Two years ago, GPA shifted research funding from a separate, balloted mechanism, in which only companies voting in favor of the research paid for it, to inclusion of research in the membership dues of all members. The new structure ensures that all members carry a fair share of the midstream industry's investment in research to keep it as a viable enterprise in a changing energy marketplace.
The volunteers who make up the research committee have spent entire weekends in meetings to manage existing projects and to define new ones for the benefit of the industry. In addition, they meet for another couple of days in the fall.
A few years ago, GPA changed its funding approach to research projects—opting to fund fewer projects at a higher yearly budget. This was a recognition of the changing nature of the researcher providers. Years ago, much of the research was carried out by universities, and a more leisurely pace was suited to the use of graduate students to perform the research in the course of earning their degrees, Gerdes said.
Today, a much larger proportion of its research is done by commercial entities, which prefer to gear up and complete work in a shorter time frame. As a result, the GPA now funds fewer projects at a higher dollar cost and a shorter time frame.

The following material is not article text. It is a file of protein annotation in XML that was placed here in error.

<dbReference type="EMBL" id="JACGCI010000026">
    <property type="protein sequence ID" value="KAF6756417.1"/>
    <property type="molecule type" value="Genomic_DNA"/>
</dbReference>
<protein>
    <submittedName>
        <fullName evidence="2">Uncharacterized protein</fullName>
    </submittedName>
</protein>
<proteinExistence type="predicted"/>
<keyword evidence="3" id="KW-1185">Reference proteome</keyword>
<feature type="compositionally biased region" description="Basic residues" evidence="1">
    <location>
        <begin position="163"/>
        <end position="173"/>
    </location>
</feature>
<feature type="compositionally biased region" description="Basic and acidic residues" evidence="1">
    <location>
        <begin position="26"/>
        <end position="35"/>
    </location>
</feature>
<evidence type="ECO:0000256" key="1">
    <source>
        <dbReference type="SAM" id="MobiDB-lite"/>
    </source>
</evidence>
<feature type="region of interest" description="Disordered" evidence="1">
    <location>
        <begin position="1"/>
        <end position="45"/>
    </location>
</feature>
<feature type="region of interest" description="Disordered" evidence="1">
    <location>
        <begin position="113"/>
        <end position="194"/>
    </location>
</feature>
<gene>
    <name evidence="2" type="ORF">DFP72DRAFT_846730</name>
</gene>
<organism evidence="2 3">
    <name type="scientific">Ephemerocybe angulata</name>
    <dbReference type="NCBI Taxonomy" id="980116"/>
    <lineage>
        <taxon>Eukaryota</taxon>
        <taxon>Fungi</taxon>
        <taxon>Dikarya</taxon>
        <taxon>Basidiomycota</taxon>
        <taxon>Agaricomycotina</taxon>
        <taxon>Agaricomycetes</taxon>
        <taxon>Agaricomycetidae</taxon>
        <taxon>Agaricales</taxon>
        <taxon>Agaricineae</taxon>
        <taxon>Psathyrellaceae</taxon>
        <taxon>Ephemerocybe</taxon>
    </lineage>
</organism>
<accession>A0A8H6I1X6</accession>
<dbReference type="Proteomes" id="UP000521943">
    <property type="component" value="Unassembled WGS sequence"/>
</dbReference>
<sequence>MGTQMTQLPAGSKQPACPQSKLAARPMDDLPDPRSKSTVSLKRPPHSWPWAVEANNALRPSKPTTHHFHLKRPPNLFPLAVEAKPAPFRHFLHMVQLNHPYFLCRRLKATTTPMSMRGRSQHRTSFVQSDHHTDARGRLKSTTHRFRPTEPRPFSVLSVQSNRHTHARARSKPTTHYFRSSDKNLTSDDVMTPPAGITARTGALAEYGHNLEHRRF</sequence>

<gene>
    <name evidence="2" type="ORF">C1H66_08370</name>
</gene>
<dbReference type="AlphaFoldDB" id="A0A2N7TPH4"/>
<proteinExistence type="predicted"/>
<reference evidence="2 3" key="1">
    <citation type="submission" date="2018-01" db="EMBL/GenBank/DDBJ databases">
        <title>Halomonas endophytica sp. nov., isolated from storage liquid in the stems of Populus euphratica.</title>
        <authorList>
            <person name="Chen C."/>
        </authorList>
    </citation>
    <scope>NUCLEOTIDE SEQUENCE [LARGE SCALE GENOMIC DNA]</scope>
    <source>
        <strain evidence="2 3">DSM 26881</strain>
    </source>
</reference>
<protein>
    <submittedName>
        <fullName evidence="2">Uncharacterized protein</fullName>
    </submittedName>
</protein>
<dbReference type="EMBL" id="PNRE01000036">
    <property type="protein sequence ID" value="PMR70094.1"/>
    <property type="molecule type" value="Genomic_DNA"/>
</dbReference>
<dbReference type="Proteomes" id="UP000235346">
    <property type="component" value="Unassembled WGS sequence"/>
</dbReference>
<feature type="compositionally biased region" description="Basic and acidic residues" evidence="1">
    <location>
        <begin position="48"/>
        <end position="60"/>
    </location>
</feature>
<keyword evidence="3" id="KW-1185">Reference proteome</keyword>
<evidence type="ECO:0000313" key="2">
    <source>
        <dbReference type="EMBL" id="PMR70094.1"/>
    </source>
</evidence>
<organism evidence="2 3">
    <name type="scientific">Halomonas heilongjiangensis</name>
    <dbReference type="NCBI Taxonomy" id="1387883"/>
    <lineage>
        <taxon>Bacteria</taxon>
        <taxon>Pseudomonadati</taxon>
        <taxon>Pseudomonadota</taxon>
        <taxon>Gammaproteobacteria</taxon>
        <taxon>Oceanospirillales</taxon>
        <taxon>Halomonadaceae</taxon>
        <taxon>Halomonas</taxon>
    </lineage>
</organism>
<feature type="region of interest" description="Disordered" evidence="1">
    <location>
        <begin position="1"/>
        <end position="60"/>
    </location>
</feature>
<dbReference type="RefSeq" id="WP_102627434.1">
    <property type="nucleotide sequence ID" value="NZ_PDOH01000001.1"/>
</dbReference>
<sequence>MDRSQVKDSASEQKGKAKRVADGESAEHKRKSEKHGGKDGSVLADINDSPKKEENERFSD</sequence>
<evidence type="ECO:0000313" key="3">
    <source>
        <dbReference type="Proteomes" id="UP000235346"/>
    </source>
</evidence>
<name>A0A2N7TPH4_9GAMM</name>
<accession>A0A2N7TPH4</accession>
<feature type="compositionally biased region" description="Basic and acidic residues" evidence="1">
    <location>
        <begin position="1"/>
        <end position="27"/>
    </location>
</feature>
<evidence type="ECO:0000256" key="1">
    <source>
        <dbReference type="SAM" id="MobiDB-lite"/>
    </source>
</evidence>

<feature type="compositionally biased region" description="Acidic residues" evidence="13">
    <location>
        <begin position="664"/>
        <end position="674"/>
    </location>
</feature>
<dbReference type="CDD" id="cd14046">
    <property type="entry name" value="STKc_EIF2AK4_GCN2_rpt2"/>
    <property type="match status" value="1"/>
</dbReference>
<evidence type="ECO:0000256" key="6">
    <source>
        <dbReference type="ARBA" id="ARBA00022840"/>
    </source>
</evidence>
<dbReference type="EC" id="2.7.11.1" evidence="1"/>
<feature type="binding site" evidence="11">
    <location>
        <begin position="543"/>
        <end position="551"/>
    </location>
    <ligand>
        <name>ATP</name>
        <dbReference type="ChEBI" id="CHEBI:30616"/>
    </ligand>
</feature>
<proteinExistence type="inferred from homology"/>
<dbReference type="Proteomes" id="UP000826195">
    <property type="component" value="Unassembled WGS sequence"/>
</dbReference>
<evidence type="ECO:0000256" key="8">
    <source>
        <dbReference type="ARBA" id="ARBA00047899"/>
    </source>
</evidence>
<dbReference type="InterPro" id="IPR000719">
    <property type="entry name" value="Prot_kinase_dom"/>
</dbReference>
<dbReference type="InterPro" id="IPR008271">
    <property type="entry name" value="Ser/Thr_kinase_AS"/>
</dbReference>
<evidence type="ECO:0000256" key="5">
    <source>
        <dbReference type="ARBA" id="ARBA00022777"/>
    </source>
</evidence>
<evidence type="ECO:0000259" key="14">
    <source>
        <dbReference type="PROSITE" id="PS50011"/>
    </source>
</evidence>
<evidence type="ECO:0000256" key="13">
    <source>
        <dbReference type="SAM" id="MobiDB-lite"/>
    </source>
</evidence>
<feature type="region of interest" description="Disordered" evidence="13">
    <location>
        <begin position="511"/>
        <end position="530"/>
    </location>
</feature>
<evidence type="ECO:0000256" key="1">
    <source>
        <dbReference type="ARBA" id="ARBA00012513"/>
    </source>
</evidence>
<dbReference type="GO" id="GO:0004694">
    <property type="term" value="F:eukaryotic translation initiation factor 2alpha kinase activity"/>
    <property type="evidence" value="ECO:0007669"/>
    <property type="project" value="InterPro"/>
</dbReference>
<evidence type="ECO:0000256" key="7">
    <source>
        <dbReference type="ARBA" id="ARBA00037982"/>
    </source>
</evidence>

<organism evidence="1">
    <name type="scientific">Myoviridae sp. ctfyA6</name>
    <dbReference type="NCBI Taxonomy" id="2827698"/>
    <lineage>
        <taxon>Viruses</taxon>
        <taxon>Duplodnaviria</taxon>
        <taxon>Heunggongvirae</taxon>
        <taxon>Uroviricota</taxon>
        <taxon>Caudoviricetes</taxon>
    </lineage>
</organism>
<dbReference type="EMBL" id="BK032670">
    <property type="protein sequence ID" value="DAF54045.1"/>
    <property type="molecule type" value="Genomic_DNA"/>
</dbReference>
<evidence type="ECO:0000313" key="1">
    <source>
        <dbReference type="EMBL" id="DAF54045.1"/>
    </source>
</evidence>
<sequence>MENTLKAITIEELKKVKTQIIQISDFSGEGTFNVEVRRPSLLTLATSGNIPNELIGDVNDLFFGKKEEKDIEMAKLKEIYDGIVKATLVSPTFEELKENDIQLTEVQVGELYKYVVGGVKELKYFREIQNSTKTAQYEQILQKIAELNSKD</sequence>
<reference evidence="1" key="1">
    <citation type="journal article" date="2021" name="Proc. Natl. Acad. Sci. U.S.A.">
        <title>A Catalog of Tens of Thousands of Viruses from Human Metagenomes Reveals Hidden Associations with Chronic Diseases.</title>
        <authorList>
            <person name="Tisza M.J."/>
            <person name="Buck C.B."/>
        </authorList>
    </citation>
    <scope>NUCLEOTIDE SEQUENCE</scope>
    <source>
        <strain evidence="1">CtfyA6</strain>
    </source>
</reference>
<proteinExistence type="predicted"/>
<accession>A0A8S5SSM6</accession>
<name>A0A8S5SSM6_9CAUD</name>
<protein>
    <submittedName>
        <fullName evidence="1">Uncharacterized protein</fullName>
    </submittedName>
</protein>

"We find that we are getting more consistent responses to our proposals and from several potential providers," he said.
The research committee subgroups meet twice per year. Each contractor provides a written report on progress for these meetings. In addition, many of the contractors report in person at combined committee meeting that coincides with the annual convention, Gerdes said.
The research projects can range from one year to several years. Under the old funding model, it was not unusual for a project to take five years, once the contract was in place. With higher yearly budgets, more recent projects take two to three years, he said. The new methodology results in about four to six final reports published for all members.
The nature of the research is typically to measure very basic data needed to describe some phenomenon that is dealt with in the gas processing industry.
For example, when high pressure, sour gas is treated to remove carbon dioxide (CO2) and hydrogen sulfide (H2S) in an amine plant, some of the amine solvent will vaporize and be carried away by the treated gas, he said. How much? Knowing how much can enable a plant owner to add a system to recover solvent, if it's significant value, or enable an operator to judge whether observed losses might be due to entrainment of liquid droplets, rather than just vaporization losses, and take steps to minimize those losses.
"That's a long-winded way of saying that most of the interpretation of the research occurs later," he said.
When he is not volunteering for the GPA, Gerdes is a consulting engineer in the Natural Gas Technology Process Engineering Division of Chevron Energy Technology Co. in Richmond, California.